jewish Funeral Guide

Preparation for Jewish Burial

Casket - ארון

CoffinAron / ארון. After the body has been dressed it is usually placed in the burial casket (coffin). In the past, widespread Jewish custom has been not to use caskets, but to carry the deceased in a funeral stretcher and bury the body in a simple cloth covering. Burial without a casket is typical in Israel with the exception of military and state funerals. However, the casket is common in many countries and mandatory in many others. Jewish caskets must be made completely of wood, which will naturally decompose and permit the body to return to its source, thus fulfilling the “dust unto dust” requirement. Although many rabbinical authorities permit caskets that are reinforced with metal nails, the custom is to use wooden pegs as fasteners.

The wood of the casket may be polished or natural. Sometimes, caskets are adorned with a Magen David / מגן דוד - a Star of David, which is also made completely of wood, but a coffin without any ornaments is preferable. The type of wood used and the finish applied to the casket is not important. It is far better to donate money to charity in the name of the deceased, than to purchase a fancy casket. The deceased will benefit more from a donation in his name and honor, than from a beautified casket. Similarly, there is no need for a plush interior.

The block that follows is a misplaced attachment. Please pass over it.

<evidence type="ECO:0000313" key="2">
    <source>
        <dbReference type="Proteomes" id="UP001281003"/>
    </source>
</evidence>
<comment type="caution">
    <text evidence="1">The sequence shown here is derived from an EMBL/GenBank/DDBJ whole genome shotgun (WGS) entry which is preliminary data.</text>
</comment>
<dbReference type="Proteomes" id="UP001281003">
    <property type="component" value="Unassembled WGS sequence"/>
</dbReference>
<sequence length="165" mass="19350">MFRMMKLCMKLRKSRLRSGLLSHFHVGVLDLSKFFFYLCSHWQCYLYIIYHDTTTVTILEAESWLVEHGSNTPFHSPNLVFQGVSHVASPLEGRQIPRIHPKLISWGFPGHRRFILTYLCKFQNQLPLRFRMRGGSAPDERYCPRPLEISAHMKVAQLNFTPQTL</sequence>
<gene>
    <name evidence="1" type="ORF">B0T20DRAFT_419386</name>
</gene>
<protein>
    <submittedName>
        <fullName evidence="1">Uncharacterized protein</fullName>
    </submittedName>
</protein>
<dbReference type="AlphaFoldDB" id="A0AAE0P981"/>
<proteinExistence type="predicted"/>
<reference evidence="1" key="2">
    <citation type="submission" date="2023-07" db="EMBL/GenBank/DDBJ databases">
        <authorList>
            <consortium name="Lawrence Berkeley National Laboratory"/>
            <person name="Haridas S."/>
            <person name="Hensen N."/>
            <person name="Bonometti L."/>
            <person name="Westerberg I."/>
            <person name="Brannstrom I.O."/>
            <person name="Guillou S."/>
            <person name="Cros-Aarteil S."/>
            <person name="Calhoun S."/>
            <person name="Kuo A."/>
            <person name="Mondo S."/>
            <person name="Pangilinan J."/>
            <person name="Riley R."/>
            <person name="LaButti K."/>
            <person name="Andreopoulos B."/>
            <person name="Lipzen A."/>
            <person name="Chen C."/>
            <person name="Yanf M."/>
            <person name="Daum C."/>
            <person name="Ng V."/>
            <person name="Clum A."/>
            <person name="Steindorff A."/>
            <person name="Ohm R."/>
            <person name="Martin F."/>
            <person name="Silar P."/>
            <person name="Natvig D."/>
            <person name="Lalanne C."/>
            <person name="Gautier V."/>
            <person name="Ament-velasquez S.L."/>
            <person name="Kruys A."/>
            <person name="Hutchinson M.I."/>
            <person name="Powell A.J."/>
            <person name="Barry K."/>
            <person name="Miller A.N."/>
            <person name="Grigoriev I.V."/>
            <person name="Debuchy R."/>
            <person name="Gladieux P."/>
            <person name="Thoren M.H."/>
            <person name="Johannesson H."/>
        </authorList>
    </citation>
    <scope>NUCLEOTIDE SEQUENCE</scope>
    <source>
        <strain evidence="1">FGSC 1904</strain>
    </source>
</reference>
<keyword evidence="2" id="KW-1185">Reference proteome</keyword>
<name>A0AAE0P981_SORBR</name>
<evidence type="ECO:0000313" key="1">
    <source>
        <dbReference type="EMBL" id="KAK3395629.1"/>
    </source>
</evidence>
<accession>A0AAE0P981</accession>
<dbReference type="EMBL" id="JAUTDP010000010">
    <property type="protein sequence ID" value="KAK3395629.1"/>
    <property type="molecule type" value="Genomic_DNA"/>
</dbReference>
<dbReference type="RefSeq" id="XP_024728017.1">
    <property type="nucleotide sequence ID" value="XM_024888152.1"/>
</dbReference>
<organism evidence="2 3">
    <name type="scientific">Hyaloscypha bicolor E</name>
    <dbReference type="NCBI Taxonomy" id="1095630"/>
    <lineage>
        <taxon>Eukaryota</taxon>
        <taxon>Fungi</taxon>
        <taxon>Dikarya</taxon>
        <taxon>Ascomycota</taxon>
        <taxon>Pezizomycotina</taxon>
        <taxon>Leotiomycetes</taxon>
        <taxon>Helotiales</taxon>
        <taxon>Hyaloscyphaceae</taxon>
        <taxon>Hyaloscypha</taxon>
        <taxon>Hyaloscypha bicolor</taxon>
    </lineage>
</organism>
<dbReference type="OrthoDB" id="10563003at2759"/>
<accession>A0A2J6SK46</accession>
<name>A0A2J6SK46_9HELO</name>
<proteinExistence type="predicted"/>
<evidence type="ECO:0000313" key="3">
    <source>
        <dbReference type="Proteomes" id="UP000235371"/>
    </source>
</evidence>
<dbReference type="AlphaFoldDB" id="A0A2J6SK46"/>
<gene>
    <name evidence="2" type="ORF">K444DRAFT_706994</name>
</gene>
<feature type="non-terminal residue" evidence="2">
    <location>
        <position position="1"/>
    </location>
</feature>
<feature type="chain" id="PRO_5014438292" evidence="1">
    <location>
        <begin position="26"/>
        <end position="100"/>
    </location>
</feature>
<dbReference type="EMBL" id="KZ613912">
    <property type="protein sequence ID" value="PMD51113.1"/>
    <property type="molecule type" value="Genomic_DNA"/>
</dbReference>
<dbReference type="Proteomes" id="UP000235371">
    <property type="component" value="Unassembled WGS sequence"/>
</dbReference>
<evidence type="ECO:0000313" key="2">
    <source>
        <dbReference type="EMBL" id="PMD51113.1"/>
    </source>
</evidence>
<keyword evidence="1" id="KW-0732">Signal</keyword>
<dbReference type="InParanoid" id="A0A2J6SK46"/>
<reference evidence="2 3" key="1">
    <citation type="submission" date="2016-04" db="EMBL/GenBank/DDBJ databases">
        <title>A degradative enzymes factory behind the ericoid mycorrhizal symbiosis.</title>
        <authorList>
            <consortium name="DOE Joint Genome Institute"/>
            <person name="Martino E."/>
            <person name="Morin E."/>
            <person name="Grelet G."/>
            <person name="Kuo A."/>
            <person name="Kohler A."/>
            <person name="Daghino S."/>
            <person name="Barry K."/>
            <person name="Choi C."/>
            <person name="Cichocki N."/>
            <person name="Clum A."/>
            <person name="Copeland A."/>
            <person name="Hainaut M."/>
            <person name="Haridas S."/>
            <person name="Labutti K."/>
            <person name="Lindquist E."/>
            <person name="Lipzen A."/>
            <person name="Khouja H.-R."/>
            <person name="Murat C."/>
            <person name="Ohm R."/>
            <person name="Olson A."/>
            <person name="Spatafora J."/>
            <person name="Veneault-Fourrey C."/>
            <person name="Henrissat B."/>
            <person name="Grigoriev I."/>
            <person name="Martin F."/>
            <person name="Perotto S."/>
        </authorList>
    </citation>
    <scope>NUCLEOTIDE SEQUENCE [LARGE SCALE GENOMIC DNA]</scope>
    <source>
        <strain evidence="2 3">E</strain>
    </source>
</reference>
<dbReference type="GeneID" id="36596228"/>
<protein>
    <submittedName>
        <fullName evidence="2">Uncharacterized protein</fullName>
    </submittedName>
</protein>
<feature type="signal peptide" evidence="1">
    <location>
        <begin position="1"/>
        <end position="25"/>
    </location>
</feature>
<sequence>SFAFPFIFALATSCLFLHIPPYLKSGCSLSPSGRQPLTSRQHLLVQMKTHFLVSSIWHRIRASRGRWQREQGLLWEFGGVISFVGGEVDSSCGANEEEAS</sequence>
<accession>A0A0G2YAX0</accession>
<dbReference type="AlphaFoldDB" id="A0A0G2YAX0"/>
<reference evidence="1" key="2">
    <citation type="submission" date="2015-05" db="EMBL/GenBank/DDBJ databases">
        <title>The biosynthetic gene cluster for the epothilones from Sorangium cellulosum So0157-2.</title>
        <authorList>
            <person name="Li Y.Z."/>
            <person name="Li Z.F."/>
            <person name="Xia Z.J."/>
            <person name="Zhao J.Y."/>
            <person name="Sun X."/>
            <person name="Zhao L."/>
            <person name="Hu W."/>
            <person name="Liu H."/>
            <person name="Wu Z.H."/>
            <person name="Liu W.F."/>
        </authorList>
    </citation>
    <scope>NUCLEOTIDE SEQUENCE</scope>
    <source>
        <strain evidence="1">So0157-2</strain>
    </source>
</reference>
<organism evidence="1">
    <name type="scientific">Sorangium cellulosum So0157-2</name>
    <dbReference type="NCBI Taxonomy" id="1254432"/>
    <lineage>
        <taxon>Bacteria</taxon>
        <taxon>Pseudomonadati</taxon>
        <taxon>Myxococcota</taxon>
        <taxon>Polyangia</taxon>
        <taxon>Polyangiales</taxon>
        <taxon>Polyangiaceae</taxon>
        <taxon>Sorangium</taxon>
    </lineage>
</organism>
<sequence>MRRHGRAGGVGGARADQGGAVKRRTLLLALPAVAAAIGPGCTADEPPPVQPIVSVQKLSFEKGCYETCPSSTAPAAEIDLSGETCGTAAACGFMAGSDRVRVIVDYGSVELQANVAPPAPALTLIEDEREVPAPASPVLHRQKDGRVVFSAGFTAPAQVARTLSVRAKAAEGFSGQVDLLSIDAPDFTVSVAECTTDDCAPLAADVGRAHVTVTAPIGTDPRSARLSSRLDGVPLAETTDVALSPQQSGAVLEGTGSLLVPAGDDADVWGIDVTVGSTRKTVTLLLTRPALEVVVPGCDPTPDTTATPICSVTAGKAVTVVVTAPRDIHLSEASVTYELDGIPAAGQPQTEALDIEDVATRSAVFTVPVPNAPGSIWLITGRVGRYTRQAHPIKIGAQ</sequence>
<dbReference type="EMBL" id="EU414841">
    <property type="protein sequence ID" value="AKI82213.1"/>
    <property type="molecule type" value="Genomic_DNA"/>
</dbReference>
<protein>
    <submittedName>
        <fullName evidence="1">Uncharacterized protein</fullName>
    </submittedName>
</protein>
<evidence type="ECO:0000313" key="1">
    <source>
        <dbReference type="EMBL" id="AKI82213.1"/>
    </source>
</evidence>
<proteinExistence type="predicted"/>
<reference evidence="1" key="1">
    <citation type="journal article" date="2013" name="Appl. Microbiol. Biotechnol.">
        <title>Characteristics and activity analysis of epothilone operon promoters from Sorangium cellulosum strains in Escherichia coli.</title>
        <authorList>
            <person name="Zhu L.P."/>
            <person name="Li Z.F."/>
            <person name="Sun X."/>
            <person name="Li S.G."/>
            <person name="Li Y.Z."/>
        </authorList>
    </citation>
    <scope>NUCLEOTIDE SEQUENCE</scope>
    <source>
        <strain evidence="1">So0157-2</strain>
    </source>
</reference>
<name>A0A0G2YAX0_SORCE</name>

It is the custom of many to include in the casket earth from the Land of Israel and say: “He will atone for His land and His people / וכפר אדמתו עמו” (Deuteronomy 32:43). The deceased is then placed inside the casket face up, as one who is sleeping. The limbs of the deceased are straightened and the hands are opened* to symbolize that nobody can carry material possessions into the next world. The custom is, therefore, that no personal items are placed into the coffin.

*Man comes into this world empty-handed, and empty-handed he leaves it. In the course of the Havdalah / הבדלה ceremony that marks the transition from the day of rest to the busy week of work, we look twice at the reflection of the Havdalah flame on our fingertips. The first time the fingers are curled and the second time they are straightened. The symbolism of this custom is that man arrives into this world as a newborn baby with clenched fists, as if he was trying to grab as much as possible. However, after one hundred and twenty years the man departs with his fingers stretched, for he has to release all the wealth he amassed.